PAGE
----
January 10, 2011

Cutting Emissions Not Enough To Halt Climate Change Effects

Global climate change could eliminate three-fourths of the alpine glaciers in Europe within the next century and add four meters to sea levels by the year 3000, according to a new study published Sunday in the online journal Nature Geoscience.

The study, which was written by scientists at the Canadian Centre for Climate Modeling and Analysis at the University of Victoria and the University of Calgary's Department of Geography, involved the creation and analysis of a full climate model simulation over a period of 1,000 years. The scientists used "best case, 'zero emissions' scenarios" in their calculations.

Using those simulations, lead author Nathan P. Gillette and his colleagues "show that ongoing regional changes in temperature and precipitation are significant, following a complete cessation of carbon dioxide emissions in 2100, despite almost constant global mean temperatures."

"Moreover, our projections show warming at intermediate depths in the Southern Ocean that is many times larger by the year 3000 than that realized in 2100," they wrote in their report. "We suggest that a warming of the intermediate-depth ocean around Antarctica at the scale simulated for the year 3000 could lead to the collapse of the West Antarctic Ice Sheet, which would be associated with a rise in sea level of several meters."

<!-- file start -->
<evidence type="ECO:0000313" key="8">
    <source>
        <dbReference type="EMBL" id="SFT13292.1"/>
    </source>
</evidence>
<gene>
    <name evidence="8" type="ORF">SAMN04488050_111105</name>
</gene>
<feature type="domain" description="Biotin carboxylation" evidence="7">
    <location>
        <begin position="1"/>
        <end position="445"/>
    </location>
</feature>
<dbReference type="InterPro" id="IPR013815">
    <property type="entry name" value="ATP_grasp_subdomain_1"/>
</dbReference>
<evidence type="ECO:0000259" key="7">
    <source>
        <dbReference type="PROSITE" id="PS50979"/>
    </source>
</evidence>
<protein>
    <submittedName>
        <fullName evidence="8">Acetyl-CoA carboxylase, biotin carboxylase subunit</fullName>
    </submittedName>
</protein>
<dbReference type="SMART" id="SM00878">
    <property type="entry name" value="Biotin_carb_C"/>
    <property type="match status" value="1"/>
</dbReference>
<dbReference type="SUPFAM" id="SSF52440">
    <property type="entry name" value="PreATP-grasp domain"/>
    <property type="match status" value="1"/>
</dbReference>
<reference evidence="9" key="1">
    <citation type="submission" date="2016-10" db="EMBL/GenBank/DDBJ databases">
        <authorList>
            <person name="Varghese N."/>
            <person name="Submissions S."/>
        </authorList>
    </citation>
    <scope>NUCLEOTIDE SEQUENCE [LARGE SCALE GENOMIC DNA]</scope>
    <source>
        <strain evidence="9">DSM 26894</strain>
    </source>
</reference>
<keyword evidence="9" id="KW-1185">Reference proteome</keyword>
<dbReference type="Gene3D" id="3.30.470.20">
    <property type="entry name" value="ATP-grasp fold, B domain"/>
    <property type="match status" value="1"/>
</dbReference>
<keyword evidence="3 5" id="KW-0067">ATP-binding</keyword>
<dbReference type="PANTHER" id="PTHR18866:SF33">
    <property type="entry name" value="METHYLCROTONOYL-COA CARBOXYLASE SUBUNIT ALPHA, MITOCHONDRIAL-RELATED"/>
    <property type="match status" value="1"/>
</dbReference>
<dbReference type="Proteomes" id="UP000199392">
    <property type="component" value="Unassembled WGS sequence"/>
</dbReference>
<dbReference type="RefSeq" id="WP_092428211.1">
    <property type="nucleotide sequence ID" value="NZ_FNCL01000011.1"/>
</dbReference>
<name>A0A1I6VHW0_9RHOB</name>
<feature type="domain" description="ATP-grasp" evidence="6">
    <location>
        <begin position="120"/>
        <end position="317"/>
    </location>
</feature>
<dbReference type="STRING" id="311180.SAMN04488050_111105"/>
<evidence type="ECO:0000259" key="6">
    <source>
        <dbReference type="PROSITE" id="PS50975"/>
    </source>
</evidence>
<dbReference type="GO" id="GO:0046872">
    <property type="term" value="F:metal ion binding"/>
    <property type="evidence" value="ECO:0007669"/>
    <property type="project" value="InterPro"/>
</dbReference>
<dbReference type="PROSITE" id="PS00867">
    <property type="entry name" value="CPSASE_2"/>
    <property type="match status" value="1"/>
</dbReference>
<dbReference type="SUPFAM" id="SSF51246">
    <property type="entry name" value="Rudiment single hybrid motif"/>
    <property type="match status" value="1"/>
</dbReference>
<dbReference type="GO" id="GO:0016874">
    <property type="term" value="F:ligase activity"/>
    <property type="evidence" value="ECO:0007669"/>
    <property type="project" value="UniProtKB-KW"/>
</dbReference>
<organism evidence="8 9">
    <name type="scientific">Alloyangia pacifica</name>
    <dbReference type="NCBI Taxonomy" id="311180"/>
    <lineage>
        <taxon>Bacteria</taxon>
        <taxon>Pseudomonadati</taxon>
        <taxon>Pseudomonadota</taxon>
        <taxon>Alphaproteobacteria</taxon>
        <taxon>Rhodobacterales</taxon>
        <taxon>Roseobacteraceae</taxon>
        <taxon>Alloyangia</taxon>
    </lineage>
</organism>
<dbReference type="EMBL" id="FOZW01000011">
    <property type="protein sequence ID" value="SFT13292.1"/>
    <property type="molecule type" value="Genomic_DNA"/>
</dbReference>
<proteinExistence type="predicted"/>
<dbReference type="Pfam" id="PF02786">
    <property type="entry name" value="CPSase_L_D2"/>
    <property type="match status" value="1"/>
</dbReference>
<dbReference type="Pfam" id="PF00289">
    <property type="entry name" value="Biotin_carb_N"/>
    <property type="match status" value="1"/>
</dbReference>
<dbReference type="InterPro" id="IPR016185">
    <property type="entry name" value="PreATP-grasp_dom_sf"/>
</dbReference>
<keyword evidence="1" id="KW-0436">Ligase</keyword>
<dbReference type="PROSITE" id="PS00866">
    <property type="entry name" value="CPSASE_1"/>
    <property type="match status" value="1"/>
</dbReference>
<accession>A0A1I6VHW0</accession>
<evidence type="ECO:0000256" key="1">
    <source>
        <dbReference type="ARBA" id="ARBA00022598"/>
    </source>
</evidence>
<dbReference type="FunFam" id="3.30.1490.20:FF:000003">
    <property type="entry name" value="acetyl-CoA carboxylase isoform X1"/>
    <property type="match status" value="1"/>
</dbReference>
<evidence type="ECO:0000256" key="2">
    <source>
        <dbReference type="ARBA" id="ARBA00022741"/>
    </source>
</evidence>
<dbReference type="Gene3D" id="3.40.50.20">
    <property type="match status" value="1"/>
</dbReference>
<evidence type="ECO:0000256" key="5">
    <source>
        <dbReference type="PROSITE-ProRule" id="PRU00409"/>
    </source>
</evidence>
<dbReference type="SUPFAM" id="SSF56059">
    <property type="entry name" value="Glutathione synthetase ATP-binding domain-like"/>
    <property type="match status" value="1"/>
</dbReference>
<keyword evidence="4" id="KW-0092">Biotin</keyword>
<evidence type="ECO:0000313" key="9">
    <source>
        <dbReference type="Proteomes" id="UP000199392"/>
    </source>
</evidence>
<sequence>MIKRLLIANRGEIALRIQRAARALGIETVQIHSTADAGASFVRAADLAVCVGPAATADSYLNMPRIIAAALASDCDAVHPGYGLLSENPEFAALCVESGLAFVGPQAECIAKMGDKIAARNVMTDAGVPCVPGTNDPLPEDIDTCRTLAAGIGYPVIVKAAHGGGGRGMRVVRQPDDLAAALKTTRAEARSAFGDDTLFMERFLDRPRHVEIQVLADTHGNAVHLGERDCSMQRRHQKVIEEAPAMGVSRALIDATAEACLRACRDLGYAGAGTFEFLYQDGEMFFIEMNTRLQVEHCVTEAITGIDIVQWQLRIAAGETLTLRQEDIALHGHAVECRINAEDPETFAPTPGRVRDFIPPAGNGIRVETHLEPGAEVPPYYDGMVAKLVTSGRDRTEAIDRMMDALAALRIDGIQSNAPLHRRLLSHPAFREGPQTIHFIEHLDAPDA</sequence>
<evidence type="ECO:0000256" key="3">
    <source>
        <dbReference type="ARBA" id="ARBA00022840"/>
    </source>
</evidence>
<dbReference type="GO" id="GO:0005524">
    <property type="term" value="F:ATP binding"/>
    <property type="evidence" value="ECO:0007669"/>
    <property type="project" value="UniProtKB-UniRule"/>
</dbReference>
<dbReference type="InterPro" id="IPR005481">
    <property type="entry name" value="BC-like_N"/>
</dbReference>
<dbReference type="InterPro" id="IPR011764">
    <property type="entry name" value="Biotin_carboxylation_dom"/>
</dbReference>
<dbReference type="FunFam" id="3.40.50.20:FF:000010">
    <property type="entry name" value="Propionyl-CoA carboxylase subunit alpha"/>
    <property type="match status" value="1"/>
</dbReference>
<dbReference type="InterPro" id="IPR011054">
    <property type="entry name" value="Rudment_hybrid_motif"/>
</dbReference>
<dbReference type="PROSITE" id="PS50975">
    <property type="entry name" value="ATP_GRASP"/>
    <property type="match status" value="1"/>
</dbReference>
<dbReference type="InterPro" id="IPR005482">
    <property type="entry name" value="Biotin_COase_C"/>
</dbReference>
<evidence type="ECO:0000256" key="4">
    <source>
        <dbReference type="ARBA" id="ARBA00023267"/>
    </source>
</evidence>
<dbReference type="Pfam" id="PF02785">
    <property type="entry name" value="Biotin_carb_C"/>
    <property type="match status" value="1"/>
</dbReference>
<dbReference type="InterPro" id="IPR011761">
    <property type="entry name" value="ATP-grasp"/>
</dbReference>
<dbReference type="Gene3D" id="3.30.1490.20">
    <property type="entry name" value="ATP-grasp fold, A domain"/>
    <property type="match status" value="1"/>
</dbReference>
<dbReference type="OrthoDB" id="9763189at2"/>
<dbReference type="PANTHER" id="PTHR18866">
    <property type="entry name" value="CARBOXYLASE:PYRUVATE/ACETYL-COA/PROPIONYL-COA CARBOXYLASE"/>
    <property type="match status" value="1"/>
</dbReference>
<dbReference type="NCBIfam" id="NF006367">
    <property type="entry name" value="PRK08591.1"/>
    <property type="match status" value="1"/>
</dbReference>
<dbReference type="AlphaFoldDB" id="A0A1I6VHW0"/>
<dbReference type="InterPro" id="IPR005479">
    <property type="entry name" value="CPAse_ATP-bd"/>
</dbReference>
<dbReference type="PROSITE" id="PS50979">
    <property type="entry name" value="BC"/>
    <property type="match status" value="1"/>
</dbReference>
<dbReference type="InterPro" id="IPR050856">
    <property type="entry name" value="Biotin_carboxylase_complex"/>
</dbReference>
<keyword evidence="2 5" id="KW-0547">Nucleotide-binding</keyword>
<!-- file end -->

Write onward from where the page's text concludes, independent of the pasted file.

According to AFP reports, the study found that mountain glaciers and icecaps will shrink in volume by as much as 27% by 2100, and that water from the melting glaciers would result in an average sea level increase of five inches by the end of the century. Furthermore, Richard A. Lovett of Nature News points out that, according to the study, "most of the world's smaller glaciers will be gone by 2100."

"We created 'what if' scenarios," Dr. Shawn Marshall, Canada Research Chair in Climate Change and University of Calgary geography professor, said in a statement Sunday. "What if we completely stopped using fossil fuels and put no more CO2 in the atmosphere? How long would it then take to reverse current climate change trends and will things first become worse?"

"The simulation showed that warming will continue, rather than stop or reverse, on the thousand-year timescale," Marshall added in a separate interview with AFP.


Image Caption: Mouth of the glacier Schlatenkees, Austria. Credit: Wikipedia  


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